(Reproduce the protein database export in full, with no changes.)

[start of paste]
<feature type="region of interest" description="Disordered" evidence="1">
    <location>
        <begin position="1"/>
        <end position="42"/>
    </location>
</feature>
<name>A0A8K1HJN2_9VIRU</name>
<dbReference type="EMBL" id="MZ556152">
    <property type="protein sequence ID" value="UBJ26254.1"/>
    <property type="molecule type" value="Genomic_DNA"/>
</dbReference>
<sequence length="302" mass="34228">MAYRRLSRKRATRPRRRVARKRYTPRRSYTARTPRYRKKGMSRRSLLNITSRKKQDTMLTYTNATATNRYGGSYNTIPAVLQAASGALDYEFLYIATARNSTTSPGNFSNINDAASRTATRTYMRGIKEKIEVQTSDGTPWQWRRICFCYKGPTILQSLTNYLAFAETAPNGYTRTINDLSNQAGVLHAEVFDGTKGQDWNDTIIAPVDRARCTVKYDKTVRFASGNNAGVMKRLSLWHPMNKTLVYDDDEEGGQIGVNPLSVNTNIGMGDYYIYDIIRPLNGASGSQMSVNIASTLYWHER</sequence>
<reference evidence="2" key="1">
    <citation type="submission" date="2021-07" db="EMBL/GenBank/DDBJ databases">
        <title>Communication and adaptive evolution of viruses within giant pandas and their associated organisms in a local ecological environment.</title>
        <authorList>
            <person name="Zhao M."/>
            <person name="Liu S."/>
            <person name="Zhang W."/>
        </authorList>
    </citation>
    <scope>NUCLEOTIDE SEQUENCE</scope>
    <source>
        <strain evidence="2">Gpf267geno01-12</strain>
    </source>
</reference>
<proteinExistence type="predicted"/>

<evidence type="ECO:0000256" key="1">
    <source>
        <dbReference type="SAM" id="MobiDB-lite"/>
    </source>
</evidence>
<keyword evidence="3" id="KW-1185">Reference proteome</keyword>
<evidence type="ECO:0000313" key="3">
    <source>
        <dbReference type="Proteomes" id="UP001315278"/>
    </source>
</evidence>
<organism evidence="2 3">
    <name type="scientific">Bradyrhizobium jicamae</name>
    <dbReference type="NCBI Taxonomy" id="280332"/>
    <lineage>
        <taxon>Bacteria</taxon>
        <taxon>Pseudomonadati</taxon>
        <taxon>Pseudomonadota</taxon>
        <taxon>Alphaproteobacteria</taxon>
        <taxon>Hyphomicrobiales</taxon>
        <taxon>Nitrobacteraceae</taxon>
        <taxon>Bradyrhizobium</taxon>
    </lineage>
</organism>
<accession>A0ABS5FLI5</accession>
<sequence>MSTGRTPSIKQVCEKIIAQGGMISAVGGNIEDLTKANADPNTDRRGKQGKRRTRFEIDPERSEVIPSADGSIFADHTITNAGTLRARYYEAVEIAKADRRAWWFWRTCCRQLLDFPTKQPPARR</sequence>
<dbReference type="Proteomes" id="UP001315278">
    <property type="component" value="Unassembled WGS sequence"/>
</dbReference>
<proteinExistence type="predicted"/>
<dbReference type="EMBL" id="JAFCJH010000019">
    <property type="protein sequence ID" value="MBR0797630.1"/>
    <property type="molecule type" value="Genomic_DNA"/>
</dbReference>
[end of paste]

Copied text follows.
<feature type="region of interest" description="Disordered" evidence="1">
    <location>
        <begin position="1"/>
        <end position="42"/>
    </location>
</feature>
<name>A0A8K1HJN2_9VIRU</name>
<dbReference type="EMBL" id="MZ556152">
    <property type="protein sequence ID" value="UBJ26254.1"/>
    <property type="molecule type" value="Genomic_DNA"/>
</dbReference>
<sequence length="302" mass="34228">MAYRRLSRKRATRPRRRVARKRYTPRRSYTARTPRYRKKGMSRRSLLNITSRKKQDTMLTYTNATATNRYGGSYNTIPAVLQAASGALDYEFLYIATARNSTTSPGNFSNINDAASRTATRTYMRGIKEKIEVQTSDGTPWQWRRICFCYKGPTILQSLTNYLAFAETAPNGYTRTINDLSNQAGVLHAEVFDGTKGQDWNDTIIAPVDRARCTVKYDKTVRFASGNNAGVMKRLSLWHPMNKTLVYDDDEEGGQIGVNPLSVNTNIGMGDYYIYDIIRPLNGASGSQMSVNIASTLYWHER</sequence>
<reference evidence="2" key="1">
    <citation type="submission" date="2021-07" db="EMBL/GenBank/DDBJ databases">
        <title>Communication and adaptive evolution of viruses within giant pandas and their associated organisms in a local ecological environment.</title>
        <authorList>
            <person name="Zhao M."/>
            <person name="Liu S."/>
            <person name="Zhang W."/>
        </authorList>
    </citation>
    <scope>NUCLEOTIDE SEQUENCE</scope>
    <source>
        <strain evidence="2">Gpf267geno01-12</strain>
    </source>
</reference>
<proteinExistence type="predicted"/>

<evidence type="ECO:0000256" key="1">
    <source>
        <dbReference type="SAM" id="MobiDB-lite"/>
    </source>
</evidence>
<keyword evidence="3" id="KW-1185">Reference proteome</keyword>
<evidence type="ECO:0000313" key="3">
    <source>
        <dbReference type="Proteomes" id="UP001315278"/>
    </source>
</evidence>
<organism evidence="2 3">
    <name type="scientific">Bradyrhizobium jicamae</name>
    <dbReference type="NCBI Taxonomy" id="280332"/>
    <lineage>
        <taxon>Bacteria</taxon>
        <taxon>Pseudomonadati</taxon>
        <taxon>Pseudomonadota</taxon>
        <taxon>Alphaproteobacteria</taxon>
        <taxon>Hyphomicrobiales</taxon>
        <taxon>Nitrobacteraceae</taxon>
        <taxon>Bradyrhizobium</taxon>
    </lineage>
</organism>
<accession>A0ABS5FLI5</accession>
<sequence>MSTGRTPSIKQVCEKIIAQGGMISAVGGNIEDLTKANADPNTDRRGKQGKRRTRFEIDPERSEVIPSADGSIFADHTITNAGTLRARYYEAVEIAKADRRAWWFWRTCCRQLLDFPTKQPPARR</sequence>
<dbReference type="Proteomes" id="UP001315278">
    <property type="component" value="Unassembled WGS sequence"/>
</dbReference>
<proteinExistence type="predicted"/>
<dbReference type="EMBL" id="JAFCJH010000019">
    <property type="protein sequence ID" value="MBR0797630.1"/>
    <property type="molecule type" value="Genomic_DNA"/>
</dbReference>